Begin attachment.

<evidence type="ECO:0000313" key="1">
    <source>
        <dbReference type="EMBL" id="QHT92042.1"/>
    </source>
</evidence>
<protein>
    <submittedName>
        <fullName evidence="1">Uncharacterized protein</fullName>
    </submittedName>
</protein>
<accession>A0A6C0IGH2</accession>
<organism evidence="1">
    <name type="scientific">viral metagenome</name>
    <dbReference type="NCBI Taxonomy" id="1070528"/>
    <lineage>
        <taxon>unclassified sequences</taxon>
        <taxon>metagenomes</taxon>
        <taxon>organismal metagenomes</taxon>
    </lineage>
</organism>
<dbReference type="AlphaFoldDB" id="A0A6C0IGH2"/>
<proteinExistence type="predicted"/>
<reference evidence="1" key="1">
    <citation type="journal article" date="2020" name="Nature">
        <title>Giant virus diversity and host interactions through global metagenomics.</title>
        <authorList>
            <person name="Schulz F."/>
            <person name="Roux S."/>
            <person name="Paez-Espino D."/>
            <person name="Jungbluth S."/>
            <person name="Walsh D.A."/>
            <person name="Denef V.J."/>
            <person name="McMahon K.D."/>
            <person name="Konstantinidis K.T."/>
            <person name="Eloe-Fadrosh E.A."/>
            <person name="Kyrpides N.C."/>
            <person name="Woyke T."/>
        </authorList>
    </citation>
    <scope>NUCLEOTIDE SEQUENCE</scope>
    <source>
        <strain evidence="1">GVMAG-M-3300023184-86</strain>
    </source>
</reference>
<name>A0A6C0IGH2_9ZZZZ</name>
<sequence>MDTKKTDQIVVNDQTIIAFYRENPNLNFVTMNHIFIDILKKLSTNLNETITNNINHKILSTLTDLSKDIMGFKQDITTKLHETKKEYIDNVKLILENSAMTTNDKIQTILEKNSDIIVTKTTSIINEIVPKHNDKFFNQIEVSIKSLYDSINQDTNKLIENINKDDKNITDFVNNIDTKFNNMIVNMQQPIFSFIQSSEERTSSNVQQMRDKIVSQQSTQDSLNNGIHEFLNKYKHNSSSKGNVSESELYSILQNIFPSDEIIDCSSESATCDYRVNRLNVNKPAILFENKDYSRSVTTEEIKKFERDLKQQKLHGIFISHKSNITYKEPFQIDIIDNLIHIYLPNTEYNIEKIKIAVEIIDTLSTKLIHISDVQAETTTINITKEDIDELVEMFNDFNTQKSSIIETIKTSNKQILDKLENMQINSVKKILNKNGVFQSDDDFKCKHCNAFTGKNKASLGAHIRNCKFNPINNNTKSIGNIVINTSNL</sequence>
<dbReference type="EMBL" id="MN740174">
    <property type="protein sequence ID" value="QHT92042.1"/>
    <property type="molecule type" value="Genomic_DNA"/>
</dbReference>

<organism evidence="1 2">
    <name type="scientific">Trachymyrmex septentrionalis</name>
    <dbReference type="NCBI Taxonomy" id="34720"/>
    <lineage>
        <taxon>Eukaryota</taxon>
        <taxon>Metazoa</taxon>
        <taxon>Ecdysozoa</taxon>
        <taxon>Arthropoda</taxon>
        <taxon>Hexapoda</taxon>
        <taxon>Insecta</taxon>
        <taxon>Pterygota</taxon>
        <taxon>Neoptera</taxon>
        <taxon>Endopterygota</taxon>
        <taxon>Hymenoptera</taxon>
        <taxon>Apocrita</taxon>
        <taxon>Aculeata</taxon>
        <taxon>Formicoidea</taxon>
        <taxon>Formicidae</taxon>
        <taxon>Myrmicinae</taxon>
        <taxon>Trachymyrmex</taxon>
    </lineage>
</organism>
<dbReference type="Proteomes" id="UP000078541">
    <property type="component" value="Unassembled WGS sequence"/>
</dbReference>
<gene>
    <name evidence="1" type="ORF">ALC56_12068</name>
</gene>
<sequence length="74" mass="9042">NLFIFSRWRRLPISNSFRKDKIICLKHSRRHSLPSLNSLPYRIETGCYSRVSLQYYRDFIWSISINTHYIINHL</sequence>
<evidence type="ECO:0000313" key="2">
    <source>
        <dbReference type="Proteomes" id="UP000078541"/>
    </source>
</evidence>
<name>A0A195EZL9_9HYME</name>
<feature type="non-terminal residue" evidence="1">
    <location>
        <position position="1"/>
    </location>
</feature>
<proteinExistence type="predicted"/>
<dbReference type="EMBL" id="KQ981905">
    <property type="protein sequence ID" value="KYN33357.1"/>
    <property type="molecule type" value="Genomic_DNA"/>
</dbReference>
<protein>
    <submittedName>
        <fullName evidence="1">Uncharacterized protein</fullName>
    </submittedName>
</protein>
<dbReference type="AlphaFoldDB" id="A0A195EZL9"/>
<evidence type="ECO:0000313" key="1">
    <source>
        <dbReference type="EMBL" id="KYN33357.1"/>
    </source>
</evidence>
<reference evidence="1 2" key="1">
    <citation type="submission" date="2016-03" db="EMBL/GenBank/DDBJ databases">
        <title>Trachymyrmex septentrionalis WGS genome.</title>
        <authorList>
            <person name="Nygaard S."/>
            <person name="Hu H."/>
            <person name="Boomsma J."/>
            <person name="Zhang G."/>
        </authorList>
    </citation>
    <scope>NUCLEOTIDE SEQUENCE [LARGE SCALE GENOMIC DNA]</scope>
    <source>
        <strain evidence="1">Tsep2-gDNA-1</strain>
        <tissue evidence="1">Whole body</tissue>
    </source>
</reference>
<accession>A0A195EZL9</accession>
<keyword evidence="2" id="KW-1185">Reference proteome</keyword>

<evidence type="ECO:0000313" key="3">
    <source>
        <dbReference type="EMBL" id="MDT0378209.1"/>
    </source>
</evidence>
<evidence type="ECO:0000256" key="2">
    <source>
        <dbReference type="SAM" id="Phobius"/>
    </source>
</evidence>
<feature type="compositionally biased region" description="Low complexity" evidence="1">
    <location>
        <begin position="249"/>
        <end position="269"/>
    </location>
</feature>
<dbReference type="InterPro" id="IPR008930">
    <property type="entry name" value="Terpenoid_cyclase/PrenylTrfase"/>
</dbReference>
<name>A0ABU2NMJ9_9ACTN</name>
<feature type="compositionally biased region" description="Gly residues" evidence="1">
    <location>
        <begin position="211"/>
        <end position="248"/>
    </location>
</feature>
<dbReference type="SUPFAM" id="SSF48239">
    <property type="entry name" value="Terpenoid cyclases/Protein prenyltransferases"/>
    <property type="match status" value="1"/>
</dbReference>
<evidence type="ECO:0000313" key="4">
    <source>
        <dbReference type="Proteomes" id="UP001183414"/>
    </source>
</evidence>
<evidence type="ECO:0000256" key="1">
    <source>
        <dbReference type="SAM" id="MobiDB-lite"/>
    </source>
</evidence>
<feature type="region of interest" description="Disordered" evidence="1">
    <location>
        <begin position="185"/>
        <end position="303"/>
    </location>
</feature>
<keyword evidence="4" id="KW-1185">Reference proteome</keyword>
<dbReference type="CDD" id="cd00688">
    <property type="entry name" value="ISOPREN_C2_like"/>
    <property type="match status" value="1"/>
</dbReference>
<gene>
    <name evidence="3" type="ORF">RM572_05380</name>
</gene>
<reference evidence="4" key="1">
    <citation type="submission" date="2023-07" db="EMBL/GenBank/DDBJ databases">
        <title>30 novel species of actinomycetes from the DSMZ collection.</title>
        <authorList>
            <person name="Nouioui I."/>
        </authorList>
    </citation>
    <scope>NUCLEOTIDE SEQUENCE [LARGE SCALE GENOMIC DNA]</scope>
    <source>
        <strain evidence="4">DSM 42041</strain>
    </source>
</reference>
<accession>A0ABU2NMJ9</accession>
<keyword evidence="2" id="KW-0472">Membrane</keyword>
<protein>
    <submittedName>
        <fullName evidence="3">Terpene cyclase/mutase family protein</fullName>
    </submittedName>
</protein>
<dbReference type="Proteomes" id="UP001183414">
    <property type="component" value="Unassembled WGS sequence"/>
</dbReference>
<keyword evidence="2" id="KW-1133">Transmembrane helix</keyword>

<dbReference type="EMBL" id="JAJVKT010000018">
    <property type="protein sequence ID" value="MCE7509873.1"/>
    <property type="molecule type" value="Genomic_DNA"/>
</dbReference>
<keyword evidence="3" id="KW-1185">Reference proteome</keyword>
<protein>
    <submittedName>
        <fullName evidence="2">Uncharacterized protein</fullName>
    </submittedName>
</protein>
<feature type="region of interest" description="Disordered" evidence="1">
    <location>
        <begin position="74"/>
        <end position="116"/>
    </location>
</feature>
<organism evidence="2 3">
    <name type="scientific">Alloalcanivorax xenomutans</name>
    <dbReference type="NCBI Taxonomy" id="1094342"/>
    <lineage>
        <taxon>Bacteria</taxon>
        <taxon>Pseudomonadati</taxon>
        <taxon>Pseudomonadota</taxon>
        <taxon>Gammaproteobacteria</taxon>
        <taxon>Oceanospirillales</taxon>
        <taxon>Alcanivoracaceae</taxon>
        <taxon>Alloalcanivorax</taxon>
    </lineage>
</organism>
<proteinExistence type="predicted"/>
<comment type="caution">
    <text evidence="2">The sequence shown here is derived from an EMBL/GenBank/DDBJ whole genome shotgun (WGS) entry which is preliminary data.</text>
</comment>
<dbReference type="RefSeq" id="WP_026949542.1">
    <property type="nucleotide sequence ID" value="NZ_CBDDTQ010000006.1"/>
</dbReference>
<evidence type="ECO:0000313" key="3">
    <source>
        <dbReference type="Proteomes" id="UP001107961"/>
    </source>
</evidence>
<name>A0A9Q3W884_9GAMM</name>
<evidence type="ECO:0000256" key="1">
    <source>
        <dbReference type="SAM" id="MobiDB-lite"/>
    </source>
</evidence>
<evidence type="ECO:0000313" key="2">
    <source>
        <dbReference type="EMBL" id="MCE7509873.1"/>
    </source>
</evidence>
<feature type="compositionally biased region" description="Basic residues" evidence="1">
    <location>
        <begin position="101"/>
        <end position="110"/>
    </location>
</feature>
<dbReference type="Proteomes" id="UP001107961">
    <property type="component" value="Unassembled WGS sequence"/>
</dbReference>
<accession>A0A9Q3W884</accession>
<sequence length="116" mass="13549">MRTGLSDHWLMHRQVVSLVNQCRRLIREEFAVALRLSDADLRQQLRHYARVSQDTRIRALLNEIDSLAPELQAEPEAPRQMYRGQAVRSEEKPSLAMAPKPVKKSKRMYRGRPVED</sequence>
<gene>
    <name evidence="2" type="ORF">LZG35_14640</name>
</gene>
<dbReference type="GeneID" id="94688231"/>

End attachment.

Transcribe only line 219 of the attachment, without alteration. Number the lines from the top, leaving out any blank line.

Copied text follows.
    <name type="scientific">Alloalcanivorax xenomutans</name>